Sunday's perfect weather finally lured me out for a run on the Buckeye Trail. Everything was going fine until I puked.
Mrs. Viper had to work that day, and we didn't have anything in the pantry to make breakfast, so it was off to McDonald's for some McMuffins and hashbrowns. Less than an hour later, I dropped my wife off and headed to the trailhead, already having adorned my running gear.
My plan was to run north on the Buckeye from Jaite until it intersected with the Valley Bridle Trail near Brecksville and return on the horse path. I didn't really know how far that would be, but I guessed about five miles. I hadn't run since Oct. 24.
This section of the Buckeye Trail is a bit unfamiliar, having only run it once before — another instance of running farther than intended. This section is also rife with oddities and side attractions.
Just when nervousness was starting set in that the turn off for the bridle trail had slipped by unnoticed, the sound of motorcycles in distance quelled my anxiety. If the other trail didn't appear soon, I could just split off and bushwhack toward the road. But then it appeared.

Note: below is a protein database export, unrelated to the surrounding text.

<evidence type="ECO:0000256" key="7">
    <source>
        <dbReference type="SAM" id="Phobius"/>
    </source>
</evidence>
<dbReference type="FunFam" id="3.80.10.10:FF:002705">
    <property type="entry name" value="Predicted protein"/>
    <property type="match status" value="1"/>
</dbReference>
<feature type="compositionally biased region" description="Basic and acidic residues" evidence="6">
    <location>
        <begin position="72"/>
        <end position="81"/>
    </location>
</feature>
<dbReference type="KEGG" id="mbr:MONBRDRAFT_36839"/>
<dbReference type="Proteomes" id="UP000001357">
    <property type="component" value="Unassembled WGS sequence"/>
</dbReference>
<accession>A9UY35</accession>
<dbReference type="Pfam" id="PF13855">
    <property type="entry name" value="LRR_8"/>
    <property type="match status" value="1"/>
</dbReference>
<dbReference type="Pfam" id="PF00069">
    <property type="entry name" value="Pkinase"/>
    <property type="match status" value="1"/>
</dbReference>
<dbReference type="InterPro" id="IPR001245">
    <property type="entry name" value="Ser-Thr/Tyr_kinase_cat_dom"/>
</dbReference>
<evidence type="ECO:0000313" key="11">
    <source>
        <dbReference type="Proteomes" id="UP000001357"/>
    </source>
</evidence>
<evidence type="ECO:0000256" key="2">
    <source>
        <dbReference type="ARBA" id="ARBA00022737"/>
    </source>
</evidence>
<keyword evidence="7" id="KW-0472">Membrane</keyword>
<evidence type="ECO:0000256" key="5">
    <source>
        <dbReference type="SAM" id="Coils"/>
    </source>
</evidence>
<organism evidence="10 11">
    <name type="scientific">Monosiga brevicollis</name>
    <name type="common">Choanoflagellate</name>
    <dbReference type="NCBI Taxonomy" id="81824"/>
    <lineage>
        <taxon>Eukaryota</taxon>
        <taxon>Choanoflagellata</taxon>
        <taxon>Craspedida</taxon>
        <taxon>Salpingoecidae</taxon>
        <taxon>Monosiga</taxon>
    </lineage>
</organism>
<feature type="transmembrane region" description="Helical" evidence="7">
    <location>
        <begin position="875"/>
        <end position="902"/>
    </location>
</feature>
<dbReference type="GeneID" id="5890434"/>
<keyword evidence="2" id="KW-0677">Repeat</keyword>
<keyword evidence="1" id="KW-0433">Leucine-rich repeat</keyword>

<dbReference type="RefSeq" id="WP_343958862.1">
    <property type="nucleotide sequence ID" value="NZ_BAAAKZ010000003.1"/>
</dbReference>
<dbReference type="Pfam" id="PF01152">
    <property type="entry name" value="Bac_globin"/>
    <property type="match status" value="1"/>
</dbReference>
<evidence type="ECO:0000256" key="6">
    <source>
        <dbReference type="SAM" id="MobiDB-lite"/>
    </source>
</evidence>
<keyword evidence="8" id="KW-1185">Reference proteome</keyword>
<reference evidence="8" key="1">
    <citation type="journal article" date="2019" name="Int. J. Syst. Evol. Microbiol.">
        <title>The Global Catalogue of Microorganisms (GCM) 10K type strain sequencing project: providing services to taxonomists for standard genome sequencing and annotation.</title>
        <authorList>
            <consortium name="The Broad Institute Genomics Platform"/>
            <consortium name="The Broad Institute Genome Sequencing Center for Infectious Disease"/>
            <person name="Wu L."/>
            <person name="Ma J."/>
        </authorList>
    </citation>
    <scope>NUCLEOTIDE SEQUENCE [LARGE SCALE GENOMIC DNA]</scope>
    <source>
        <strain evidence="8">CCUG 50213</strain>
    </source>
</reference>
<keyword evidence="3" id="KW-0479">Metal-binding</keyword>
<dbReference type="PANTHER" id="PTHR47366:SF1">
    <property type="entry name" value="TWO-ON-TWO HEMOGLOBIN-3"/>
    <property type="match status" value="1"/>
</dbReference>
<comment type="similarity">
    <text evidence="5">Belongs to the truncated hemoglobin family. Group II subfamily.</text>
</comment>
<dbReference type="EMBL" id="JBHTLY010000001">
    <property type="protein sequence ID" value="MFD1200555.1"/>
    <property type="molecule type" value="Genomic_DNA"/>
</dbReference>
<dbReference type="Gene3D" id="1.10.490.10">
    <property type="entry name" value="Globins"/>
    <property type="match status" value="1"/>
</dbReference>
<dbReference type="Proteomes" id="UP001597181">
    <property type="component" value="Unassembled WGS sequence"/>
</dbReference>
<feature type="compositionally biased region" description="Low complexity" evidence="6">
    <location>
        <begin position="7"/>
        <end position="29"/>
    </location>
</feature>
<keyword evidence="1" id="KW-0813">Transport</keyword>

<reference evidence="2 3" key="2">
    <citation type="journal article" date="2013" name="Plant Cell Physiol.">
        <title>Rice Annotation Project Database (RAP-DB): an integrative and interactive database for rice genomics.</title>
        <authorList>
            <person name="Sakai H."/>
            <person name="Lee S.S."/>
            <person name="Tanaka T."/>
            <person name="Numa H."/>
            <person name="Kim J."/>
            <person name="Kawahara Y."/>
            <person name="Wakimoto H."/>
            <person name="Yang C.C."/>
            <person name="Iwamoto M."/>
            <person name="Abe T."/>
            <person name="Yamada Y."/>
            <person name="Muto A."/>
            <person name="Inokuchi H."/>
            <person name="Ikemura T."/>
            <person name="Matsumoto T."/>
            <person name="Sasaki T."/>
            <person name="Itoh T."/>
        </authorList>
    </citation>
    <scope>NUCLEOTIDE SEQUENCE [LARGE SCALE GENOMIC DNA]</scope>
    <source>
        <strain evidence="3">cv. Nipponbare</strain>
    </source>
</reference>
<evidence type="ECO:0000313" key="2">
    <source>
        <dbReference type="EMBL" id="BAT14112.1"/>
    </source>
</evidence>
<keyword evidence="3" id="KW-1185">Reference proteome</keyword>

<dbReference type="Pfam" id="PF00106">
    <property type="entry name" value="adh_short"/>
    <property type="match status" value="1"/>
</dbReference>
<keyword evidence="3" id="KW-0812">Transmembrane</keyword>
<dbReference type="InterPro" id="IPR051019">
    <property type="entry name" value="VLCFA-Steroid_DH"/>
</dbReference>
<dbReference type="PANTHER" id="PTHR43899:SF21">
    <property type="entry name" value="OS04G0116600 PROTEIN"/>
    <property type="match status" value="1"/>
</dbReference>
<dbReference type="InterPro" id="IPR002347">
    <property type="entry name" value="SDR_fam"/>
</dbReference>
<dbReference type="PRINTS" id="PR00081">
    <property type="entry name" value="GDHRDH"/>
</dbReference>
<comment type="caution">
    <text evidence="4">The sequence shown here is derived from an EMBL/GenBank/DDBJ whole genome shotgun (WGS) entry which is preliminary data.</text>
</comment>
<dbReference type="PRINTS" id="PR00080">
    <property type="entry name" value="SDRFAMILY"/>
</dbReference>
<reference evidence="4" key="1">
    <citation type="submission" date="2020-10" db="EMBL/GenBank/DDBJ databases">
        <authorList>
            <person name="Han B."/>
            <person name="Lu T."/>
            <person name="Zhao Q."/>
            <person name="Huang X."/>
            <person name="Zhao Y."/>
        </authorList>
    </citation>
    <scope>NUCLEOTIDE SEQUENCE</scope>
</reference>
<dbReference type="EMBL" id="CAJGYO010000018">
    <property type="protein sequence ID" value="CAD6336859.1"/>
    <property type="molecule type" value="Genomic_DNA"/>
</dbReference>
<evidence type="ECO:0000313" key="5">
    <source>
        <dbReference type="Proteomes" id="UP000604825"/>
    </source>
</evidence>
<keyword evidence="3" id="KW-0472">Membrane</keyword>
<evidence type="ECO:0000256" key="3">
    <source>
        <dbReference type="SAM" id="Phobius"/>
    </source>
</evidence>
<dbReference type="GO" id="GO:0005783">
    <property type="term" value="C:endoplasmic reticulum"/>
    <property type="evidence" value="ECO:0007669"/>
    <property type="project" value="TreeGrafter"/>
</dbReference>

The mud had made for a difficult run. The thrill of finding the Valley Bridle Trail quickened my pace. As the path winded toward the road and dropped into a the small valley of a stream bed before turning right back toward a steep hill, something suddenly lurched up inside me.
The tasted of bile filled my mouth. My throat choked it back. Yes, this was a perfect time to walk.
Stomach acid would sting my palate for the remainder of my run. No matter how much water I drank, the taste wouldn't go away. Perhaps McDonald's wasn't the best choice for a pre-run meal.
Atop a large hill on the way back, I could see the row of yellow houses at Jaite. These were company housing of the Jaite Paper Mill, but now are used as offices for the Cuyahoga Valley National Park. Just around the corner was where my car was parked.
This was the first time I'd run this section of the Valley Bridle Trail. I hoped it would deadhead toward the yellow houses, but as I descended the zenith, the path veered leftward. I should have known. The trail was heading toward the Towpath, where Jamoosh and I had made our turnaround during our run back in May.
Once the trail reached the road, about a half-mile from where those houses are, I had to backtrack toward my car.
What I thought would be about five miles turned out to be almost six. The taste of puke had finally dissipated. It felt good to have run again.